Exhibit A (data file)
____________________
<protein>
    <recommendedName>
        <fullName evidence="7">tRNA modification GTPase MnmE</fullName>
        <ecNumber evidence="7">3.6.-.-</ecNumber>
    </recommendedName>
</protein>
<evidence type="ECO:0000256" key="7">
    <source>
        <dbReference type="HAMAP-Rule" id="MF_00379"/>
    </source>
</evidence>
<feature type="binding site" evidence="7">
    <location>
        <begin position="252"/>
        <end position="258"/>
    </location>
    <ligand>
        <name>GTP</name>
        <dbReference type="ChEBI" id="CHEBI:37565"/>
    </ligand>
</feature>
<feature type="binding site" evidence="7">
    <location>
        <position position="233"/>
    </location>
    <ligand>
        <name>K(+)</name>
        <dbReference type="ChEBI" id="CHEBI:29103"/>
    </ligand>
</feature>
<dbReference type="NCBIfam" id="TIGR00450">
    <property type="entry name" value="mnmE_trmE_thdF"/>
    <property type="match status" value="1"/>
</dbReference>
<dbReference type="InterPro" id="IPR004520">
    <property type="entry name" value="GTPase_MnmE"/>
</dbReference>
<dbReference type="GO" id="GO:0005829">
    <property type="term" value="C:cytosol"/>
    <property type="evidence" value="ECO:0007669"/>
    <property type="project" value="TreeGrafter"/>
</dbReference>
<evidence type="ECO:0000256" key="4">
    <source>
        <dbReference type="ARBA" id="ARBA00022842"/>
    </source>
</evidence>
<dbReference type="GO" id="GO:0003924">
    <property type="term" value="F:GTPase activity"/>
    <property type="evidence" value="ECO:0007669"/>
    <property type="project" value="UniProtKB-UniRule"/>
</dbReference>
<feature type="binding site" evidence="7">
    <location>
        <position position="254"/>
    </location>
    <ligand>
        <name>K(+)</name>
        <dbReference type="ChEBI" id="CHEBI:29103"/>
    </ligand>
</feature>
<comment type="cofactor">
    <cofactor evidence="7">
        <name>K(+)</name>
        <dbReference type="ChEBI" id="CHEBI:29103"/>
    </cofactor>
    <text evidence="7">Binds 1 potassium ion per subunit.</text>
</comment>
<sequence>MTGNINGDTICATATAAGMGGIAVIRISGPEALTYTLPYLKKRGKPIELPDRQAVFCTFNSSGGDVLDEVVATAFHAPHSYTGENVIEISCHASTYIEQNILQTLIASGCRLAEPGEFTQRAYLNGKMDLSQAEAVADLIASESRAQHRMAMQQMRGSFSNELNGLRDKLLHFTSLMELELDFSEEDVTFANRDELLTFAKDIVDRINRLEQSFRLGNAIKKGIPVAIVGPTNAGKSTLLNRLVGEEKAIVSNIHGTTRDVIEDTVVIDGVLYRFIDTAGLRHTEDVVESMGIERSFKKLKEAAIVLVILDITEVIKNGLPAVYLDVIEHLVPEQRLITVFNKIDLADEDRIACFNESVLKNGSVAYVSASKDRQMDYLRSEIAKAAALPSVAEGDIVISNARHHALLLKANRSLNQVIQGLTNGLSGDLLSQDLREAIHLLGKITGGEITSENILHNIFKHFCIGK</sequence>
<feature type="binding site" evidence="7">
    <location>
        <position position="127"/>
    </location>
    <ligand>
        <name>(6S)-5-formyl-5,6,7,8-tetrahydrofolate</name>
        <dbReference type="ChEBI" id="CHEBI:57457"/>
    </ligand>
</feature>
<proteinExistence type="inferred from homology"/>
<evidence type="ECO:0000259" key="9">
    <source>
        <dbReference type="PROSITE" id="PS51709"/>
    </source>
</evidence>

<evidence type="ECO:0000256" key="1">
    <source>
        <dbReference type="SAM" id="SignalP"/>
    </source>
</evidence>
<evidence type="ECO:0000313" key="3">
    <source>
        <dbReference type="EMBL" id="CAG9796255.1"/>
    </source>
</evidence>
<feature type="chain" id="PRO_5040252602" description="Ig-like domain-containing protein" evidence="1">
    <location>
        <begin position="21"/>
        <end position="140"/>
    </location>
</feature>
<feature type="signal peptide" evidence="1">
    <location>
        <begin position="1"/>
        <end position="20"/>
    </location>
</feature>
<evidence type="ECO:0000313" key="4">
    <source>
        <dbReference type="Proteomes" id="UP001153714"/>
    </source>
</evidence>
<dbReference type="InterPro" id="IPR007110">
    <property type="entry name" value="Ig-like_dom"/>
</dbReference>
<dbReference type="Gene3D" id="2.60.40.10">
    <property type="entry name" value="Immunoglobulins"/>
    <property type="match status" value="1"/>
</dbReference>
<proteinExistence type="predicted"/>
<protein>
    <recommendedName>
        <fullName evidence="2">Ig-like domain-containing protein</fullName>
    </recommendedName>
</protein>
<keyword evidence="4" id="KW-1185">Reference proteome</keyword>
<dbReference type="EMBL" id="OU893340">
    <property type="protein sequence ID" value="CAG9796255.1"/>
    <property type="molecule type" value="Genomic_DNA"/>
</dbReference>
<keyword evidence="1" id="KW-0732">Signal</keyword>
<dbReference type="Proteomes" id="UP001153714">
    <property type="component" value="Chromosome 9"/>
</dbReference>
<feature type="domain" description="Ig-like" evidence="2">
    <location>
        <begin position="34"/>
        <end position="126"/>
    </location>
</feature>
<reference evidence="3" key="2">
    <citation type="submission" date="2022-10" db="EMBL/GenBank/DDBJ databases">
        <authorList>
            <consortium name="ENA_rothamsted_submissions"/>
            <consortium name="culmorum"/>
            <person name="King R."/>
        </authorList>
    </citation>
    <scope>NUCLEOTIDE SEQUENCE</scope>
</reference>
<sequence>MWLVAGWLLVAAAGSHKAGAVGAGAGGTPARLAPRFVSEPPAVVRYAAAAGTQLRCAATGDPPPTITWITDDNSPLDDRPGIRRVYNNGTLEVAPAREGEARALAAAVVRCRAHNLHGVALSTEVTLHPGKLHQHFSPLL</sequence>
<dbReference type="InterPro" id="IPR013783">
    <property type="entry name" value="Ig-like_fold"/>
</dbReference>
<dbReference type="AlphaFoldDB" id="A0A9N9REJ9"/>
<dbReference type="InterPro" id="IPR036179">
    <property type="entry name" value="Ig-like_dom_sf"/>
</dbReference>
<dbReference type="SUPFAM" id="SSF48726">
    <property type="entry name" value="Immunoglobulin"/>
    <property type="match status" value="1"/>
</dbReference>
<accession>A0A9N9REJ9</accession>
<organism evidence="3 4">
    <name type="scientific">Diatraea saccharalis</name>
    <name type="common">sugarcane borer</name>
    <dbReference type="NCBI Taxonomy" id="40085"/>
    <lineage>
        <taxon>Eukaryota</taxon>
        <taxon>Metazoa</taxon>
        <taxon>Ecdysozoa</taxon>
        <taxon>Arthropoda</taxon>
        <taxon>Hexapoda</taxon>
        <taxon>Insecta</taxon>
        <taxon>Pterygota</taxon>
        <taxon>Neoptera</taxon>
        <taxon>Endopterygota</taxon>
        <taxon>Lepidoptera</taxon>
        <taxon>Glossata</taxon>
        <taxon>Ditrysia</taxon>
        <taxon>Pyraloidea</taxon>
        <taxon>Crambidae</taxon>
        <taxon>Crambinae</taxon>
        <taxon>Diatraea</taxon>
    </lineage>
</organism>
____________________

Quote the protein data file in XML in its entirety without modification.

<protein>
    <recommendedName>
        <fullName evidence="7">tRNA modification GTPase MnmE</fullName>
        <ecNumber evidence="7">3.6.-.-</ecNumber>
    </recommendedName>
</protein>
<evidence type="ECO:0000256" key="7">
    <source>
        <dbReference type="HAMAP-Rule" id="MF_00379"/>
    </source>
</evidence>
<feature type="binding site" evidence="7">
    <location>
        <begin position="252"/>
        <end position="258"/>
    </location>
    <ligand>
        <name>GTP</name>
        <dbReference type="ChEBI" id="CHEBI:37565"/>
    </ligand>
</feature>
<feature type="binding site" evidence="7">
    <location>
        <position position="233"/>
    </location>
    <ligand>
        <name>K(+)</name>
        <dbReference type="ChEBI" id="CHEBI:29103"/>
    </ligand>
</feature>
<dbReference type="NCBIfam" id="TIGR00450">
    <property type="entry name" value="mnmE_trmE_thdF"/>
    <property type="match status" value="1"/>
</dbReference>
<dbReference type="InterPro" id="IPR004520">
    <property type="entry name" value="GTPase_MnmE"/>
</dbReference>
<dbReference type="GO" id="GO:0005829">
    <property type="term" value="C:cytosol"/>
    <property type="evidence" value="ECO:0007669"/>
    <property type="project" value="TreeGrafter"/>
</dbReference>
<evidence type="ECO:0000256" key="4">
    <source>
        <dbReference type="ARBA" id="ARBA00022842"/>
    </source>
</evidence>
<dbReference type="GO" id="GO:0003924">
    <property type="term" value="F:GTPase activity"/>
    <property type="evidence" value="ECO:0007669"/>
    <property type="project" value="UniProtKB-UniRule"/>
</dbReference>
<feature type="binding site" evidence="7">
    <location>
        <position position="254"/>
    </location>
    <ligand>
        <name>K(+)</name>
        <dbReference type="ChEBI" id="CHEBI:29103"/>
    </ligand>
</feature>
<comment type="cofactor">
    <cofactor evidence="7">
        <name>K(+)</name>
        <dbReference type="ChEBI" id="CHEBI:29103"/>
    </cofactor>
    <text evidence="7">Binds 1 potassium ion per subunit.</text>
</comment>
<sequence>MTGNINGDTICATATAAGMGGIAVIRISGPEALTYTLPYLKKRGKPIELPDRQAVFCTFNSSGGDVLDEVVATAFHAPHSYTGENVIEISCHASTYIEQNILQTLIASGCRLAEPGEFTQRAYLNGKMDLSQAEAVADLIASESRAQHRMAMQQMRGSFSNELNGLRDKLLHFTSLMELELDFSEEDVTFANRDELLTFAKDIVDRINRLEQSFRLGNAIKKGIPVAIVGPTNAGKSTLLNRLVGEEKAIVSNIHGTTRDVIEDTVVIDGVLYRFIDTAGLRHTEDVVESMGIERSFKKLKEAAIVLVILDITEVIKNGLPAVYLDVIEHLVPEQRLITVFNKIDLADEDRIACFNESVLKNGSVAYVSASKDRQMDYLRSEIAKAAALPSVAEGDIVISNARHHALLLKANRSLNQVIQGLTNGLSGDLLSQDLREAIHLLGKITGGEITSENILHNIFKHFCIGK</sequence>
<feature type="binding site" evidence="7">
    <location>
        <position position="127"/>
    </location>
    <ligand>
        <name>(6S)-5-formyl-5,6,7,8-tetrahydrofolate</name>
        <dbReference type="ChEBI" id="CHEBI:57457"/>
    </ligand>
</feature>
<proteinExistence type="inferred from homology"/>
<evidence type="ECO:0000259" key="9">
    <source>
        <dbReference type="PROSITE" id="PS51709"/>
    </source>
</evidence>

<evidence type="ECO:0000256" key="1">
    <source>
        <dbReference type="SAM" id="SignalP"/>
    </source>
</evidence>
<evidence type="ECO:0000313" key="3">
    <source>
        <dbReference type="EMBL" id="CAG9796255.1"/>
    </source>
</evidence>
<feature type="chain" id="PRO_5040252602" description="Ig-like domain-containing protein" evidence="1">
    <location>
        <begin position="21"/>
        <end position="140"/>
    </location>
</feature>
<feature type="signal peptide" evidence="1">
    <location>
        <begin position="1"/>
        <end position="20"/>
    </location>
</feature>
<evidence type="ECO:0000313" key="4">
    <source>
        <dbReference type="Proteomes" id="UP001153714"/>
    </source>
</evidence>
<dbReference type="InterPro" id="IPR007110">
    <property type="entry name" value="Ig-like_dom"/>
</dbReference>
<dbReference type="Gene3D" id="2.60.40.10">
    <property type="entry name" value="Immunoglobulins"/>
    <property type="match status" value="1"/>
</dbReference>
<proteinExistence type="predicted"/>
<protein>
    <recommendedName>
        <fullName evidence="2">Ig-like domain-containing protein</fullName>
    </recommendedName>
</protein>
<keyword evidence="4" id="KW-1185">Reference proteome</keyword>
<dbReference type="EMBL" id="OU893340">
    <property type="protein sequence ID" value="CAG9796255.1"/>
    <property type="molecule type" value="Genomic_DNA"/>
</dbReference>
<keyword evidence="1" id="KW-0732">Signal</keyword>
<dbReference type="Proteomes" id="UP001153714">
    <property type="component" value="Chromosome 9"/>
</dbReference>
<feature type="domain" description="Ig-like" evidence="2">
    <location>
        <begin position="34"/>
        <end position="126"/>
    </location>
</feature>
<reference evidence="3" key="2">
    <citation type="submission" date="2022-10" db="EMBL/GenBank/DDBJ databases">
        <authorList>
            <consortium name="ENA_rothamsted_submissions"/>
            <consortium name="culmorum"/>
            <person name="King R."/>
        </authorList>
    </citation>
    <scope>NUCLEOTIDE SEQUENCE</scope>
</reference>
<sequence>MWLVAGWLLVAAAGSHKAGAVGAGAGGTPARLAPRFVSEPPAVVRYAAAAGTQLRCAATGDPPPTITWITDDNSPLDDRPGIRRVYNNGTLEVAPAREGEARALAAAVVRCRAHNLHGVALSTEVTLHPGKLHQHFSPLL</sequence>
<dbReference type="InterPro" id="IPR013783">
    <property type="entry name" value="Ig-like_fold"/>
</dbReference>
<dbReference type="AlphaFoldDB" id="A0A9N9REJ9"/>
<dbReference type="InterPro" id="IPR036179">
    <property type="entry name" value="Ig-like_dom_sf"/>
</dbReference>
<dbReference type="SUPFAM" id="SSF48726">
    <property type="entry name" value="Immunoglobulin"/>
    <property type="match status" value="1"/>
</dbReference>
<accession>A0A9N9REJ9</accession>
<organism evidence="3 4">
    <name type="scientific">Diatraea saccharalis</name>
    <name type="common">sugarcane borer</name>
    <dbReference type="NCBI Taxonomy" id="40085"/>
    <lineage>
        <taxon>Eukaryota</taxon>
        <taxon>Metazoa</taxon>
        <taxon>Ecdysozoa</taxon>
        <taxon>Arthropoda</taxon>
        <taxon>Hexapoda</taxon>
        <taxon>Insecta</taxon>
        <taxon>Pterygota</taxon>
        <taxon>Neoptera</taxon>
        <taxon>Endopterygota</taxon>
        <taxon>Lepidoptera</taxon>
        <taxon>Glossata</taxon>
        <taxon>Ditrysia</taxon>
        <taxon>Pyraloidea</taxon>
        <taxon>Crambidae</taxon>
        <taxon>Crambinae</taxon>
        <taxon>Diatraea</taxon>
    </lineage>
</organism>